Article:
The year is 2015 and Ashley Treni, Dan Kass, and Georges Clement are deep in the research phase for a new product they’re building. No, they weren’t crowded around a whiteboard plotting yet another meal delivery app. They were sitting in Bronx Housing Court observing as trial after trial, individuals fighting wrongful evictions and deficient housing situations pulled out their cell phones to show the judges evidence of the critical issues their landlords failed to address. Jump to 2018 and the trio are co-founders of JustFix, the leading platform for documenting housing issues and taking action to achieve housing justice. Now the team is gearing up to launch Version 2 of the JustFix Tenant App, which they built using codesign.
Housing injustice is pervasive in New York, where an estimated 1.2 million people are currently living in inadequate housing with three or more unaddressed, severe violations. JustFix took a community codesign approach to building products that help individuals win their fight for housing equity… and it’s working. With the help of JustFix’s Tenant App, the success rate of tenants fighting in court has jumped from a mere 10% to 60% when using their Web app. We spoke to Ashley Treni, JustFix’s Co-Founder and Design Director, to understand how codesign has enabled them to build the product their users need.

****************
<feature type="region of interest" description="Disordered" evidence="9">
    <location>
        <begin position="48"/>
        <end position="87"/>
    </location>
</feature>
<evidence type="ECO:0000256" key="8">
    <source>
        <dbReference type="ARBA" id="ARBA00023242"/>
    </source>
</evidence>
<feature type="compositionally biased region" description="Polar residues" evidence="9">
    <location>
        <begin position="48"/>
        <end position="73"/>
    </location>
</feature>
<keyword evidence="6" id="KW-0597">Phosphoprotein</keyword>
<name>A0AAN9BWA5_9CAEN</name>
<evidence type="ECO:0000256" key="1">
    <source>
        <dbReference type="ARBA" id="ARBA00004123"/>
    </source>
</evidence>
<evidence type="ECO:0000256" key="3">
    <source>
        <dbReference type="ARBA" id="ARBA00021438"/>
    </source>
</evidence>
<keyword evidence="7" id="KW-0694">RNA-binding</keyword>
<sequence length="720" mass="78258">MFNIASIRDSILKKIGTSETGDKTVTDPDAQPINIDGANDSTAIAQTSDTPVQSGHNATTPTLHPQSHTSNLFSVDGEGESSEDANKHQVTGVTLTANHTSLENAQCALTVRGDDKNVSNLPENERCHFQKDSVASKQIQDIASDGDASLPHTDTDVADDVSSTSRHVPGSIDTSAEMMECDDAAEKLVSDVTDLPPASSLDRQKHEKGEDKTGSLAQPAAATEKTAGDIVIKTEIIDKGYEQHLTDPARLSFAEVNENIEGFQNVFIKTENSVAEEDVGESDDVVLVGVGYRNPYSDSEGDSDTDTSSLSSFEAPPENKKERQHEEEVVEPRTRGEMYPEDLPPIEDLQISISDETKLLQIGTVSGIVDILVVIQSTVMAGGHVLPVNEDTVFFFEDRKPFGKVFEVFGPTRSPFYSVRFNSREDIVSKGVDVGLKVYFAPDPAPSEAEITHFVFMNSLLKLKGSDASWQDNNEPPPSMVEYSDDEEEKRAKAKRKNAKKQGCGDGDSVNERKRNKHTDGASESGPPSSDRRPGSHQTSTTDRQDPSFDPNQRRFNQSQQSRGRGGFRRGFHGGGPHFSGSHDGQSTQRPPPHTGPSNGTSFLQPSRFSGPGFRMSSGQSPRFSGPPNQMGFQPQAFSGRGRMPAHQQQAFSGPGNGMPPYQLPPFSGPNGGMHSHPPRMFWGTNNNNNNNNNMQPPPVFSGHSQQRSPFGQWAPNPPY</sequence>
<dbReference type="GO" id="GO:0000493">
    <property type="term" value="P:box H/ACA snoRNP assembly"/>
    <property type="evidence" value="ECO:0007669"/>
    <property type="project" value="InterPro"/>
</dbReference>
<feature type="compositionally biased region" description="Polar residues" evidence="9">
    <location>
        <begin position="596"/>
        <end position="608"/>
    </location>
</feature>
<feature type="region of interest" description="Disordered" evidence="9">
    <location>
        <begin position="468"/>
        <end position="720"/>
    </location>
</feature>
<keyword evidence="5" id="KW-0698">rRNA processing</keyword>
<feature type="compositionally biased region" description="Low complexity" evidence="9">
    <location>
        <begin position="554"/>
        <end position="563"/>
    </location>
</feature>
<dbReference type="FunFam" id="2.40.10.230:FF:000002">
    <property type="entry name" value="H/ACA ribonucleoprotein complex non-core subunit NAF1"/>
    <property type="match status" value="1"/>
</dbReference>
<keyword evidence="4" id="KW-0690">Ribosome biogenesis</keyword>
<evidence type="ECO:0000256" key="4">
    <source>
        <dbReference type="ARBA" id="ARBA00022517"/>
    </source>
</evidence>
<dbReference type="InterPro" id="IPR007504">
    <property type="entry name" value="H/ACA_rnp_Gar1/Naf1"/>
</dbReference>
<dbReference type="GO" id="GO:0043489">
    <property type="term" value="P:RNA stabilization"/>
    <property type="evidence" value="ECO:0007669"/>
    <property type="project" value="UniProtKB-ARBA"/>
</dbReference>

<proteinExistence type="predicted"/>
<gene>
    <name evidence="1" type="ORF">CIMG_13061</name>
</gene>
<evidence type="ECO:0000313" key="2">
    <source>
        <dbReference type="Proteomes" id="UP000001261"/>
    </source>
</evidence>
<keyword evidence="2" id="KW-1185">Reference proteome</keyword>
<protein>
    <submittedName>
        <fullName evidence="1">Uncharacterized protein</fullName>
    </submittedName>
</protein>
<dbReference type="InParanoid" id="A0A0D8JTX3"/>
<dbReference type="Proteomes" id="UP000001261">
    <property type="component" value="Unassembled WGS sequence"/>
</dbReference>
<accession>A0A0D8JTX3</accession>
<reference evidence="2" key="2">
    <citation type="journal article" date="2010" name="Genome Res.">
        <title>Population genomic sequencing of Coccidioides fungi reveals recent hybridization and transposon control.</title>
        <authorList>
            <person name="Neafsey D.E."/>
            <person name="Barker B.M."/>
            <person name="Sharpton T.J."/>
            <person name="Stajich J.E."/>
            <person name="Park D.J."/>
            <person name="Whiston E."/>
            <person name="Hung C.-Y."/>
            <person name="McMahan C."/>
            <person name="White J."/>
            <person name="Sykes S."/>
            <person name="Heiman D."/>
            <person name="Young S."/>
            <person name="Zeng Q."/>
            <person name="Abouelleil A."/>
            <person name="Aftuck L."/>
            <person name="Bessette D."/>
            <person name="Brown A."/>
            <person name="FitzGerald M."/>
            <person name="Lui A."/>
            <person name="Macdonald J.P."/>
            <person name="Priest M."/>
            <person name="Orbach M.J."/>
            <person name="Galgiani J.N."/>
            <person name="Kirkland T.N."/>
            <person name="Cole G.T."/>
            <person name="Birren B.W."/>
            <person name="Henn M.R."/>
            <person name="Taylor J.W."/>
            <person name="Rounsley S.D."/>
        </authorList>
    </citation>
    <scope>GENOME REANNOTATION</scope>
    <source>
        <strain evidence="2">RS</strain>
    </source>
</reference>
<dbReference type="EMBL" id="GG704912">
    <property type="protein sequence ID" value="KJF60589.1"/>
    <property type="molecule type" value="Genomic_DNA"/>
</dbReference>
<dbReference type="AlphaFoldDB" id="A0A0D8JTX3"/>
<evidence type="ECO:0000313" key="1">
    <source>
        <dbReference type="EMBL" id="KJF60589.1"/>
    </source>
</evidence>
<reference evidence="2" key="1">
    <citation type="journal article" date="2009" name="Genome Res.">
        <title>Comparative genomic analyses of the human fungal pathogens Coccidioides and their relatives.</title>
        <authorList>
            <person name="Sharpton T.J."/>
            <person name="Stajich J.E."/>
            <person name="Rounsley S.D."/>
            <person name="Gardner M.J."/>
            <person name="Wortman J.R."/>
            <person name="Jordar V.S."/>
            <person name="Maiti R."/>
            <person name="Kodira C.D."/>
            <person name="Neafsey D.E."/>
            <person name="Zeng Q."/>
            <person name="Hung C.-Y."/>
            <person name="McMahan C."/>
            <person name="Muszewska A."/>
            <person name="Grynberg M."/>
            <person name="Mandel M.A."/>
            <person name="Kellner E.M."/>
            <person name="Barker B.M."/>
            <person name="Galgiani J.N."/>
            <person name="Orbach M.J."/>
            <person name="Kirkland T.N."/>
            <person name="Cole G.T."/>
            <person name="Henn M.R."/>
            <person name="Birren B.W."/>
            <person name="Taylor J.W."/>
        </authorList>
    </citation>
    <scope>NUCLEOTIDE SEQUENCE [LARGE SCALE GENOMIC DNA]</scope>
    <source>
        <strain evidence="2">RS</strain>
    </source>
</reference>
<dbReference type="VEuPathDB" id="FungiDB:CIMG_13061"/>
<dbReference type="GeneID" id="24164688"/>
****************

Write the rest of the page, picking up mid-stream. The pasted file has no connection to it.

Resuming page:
Codesign is the act of creating with stakeholders (business or customers) specifically within the design development process to ensure the results meet their needs and are usable.
In Codesign, You Are Not the Expert
“We’re not building the things that we think will help the community. We’re listening to the experts and offering that back.”